Dr. Banks was removed to one of the secure holding rooms. Dr. Cale had prepared them knowing that eventually one of her people would go sleepwalker. Everyone who worked for her was supposedly clean, but that didn’t necessarily mean anything—the rules had changed as soon as the tapeworms began migrating through the bodies of their hosts, and we couldn’t count on things like asexuality or built-in obsolescence to keep people safe.
Anyone who wasn’t a chimera like me or free of implants like Nathan was a potential conversion risk. That fact had been driven home a week before Dr. Banks showed up, when one of the techs suddenly started seizing. She’d been infected all along. We just hadn’t known it.
Now she drooled and gnashed her teeth in the room next to the one where they were putting Dr. Banks. I hoped the smell of him kept her snarling the whole time that he was there. He deserved it.
I led Anna through the facility, flanked by two guards who were supposed to make sure she didn’t try anything. If she was plotting against us, it didn’t show. She held my hand, docile and silent, until we reached a small examining theater, two of its four walls made of hanging white linen. When she saw the bed she smiled, the expression lighting up her pale face, and pulled her hand out of mine. She ran to climb up onto the bed with all the joy of a child on Christmas morning. Before any of us could do more than blink, she began shedding clothing, throwing it to the floor until she was stark naked. Then and only then did she lay back on the bed, arms flat at her sides with her wrists turned toward the ceiling, as if she was prepping herself for the inevitable IV.
She didn’t make a sound throughout the entire process. She just stripped and stretched in total silence, somehow managing to even keep the bed linens from rustling.
Nathan, Dr. Cale, Daisy, and I stared at her, equally silent, although our silence was born more of shock than anything else. Then, slowly, the three of them turned to look at me. I put my hands up, as much to ward off the comparisons as to ward off the questions.
“No,” I said. “I remember everything about the period immediately after I woke up, and I was never like that. I was compliant, yes, because I wanted to please the people around me, but I was never… never…” I shuddered, unable to put the wrongness of what I’d just witnessed into words. Finally, unable to think of anything else, I repeated, “No.”
“So we’re either looking at the result of conditioning, or at something that happens naturally in…” Dr. Cale stopped. It was rare to see her silent in the middle of a sentence. Her lips moved for a few seconds, struggling for the next word, before she said, “Involuntary chimera. Oh, God. I never wanted to say those words.”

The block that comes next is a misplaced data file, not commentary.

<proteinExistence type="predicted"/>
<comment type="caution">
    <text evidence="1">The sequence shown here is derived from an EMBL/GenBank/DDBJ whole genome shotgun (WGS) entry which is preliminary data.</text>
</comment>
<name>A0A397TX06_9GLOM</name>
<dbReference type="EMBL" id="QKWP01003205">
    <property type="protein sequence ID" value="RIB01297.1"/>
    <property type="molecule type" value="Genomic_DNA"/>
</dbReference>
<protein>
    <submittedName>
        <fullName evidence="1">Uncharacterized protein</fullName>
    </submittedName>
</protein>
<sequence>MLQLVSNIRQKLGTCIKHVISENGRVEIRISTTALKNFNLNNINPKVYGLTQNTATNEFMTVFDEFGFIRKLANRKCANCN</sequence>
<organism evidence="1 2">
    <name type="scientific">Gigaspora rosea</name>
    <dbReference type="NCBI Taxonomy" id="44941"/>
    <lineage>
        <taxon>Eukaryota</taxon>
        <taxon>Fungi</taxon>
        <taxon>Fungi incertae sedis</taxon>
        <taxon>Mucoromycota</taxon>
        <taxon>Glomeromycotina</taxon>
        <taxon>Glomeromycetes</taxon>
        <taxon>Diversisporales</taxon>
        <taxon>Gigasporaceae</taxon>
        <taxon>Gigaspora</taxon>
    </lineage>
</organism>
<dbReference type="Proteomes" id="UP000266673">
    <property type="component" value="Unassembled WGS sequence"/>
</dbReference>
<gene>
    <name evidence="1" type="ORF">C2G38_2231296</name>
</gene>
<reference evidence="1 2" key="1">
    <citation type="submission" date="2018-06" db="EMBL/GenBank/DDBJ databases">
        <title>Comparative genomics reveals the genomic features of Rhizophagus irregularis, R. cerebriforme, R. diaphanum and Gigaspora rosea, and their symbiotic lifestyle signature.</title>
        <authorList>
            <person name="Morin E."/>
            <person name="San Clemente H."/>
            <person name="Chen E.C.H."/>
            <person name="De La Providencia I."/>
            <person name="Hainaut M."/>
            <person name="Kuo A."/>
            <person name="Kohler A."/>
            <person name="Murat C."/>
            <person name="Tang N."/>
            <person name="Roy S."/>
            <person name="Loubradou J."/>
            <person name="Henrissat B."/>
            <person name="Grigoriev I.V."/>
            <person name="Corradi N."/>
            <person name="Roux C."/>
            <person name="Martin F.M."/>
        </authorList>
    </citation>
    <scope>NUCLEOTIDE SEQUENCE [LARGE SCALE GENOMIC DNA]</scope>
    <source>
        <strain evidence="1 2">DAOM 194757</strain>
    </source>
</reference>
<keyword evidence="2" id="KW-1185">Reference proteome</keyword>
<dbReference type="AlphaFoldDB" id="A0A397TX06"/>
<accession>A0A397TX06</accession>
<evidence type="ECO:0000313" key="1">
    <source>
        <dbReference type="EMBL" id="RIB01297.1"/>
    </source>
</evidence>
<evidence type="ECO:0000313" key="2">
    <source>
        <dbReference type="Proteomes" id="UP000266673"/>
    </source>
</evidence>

“I don’t see how you can, Mother,” said Nathan. “This is impossible. He has to be lying.”
“There’s only one way of finding out,” said Dr. Cale. Her gaze went back to Anna, and the rest of us followed it. “She has the answers. They’re locked in her blood, in the protein traces of her spinal column, in a hundred other locations on her body. Getting them out will hurt her. I wish we didn’t have to try.”
“So take him at his word,” I said, the need to protect her looming large once again.
“We can’t, Sal,” said Nathan. I glanced to him, feeling obscurely betrayed. Yes, he frequently sided with his mother in matters of science, but not when it was something like this, not when a woman’s life was on the line. He shook his head. “If she’s a chimera who converted while the original personality was still conscious and aware of her own body, that means there might be a way for sleepwalkers to integrate successfully. You were the first natural chimera, but Sally was already gone when you made the integration. She wasn’t in the body to fight you. Anna…”
“The mind resists that sort of thing, as a general rule; that’s why brainwashing and sleep-learning don’t work,” said Dr. Cale. “We become entirely different people every seven years, and our minds let it happen because it’s slow, it’s graceful, and even then, we cling to childhood pleasures and high school goals like they somehow had more relevance just because they happened earlier in our developmental cycles. Can one of my children rewire a thinking mind completely and successfully without resulting in the sort of traumatic brain damage we see in the sleepwalkers? God help me, but we need to know.”
“Why?” I asked blankly.
“Because if my children can take someone over without unconsciousness or brain damage, they can learn to make the transition almost invisible,” said Dr. Cale. “No real disruption. ‘Bob’s just tired,’ and then the other chimera remove their new brother or sister before anyone notices the change. Oh, all the memory loss will still apply, but it’ll be so much easier to relearn everything when you don’t damage the brain in the process of taking it over.”
“That’s why he brought her here,” I said. “He knew you’d study her. She’s a trap.”
“Yes,” said Dr. Cale. “I’m aware. So let’s set it off, and see what happens.”
“He’ll take everything you learn and run away with it.”
Dr. Cale’s smile was a terrible thing, and filled with teeth. “You’re assuming he’ll still have feet when we get done with him.”
Anna—who had to have heard every word we said, lying there on the bed with her eyes toward the ceiling and her nipples slowly hardening from the chill in the room—didn’t say a word or turn toward us even once. She just held herself perfectly still, a composed expression on her face, like Dr. Banks passed her off to strangers every day.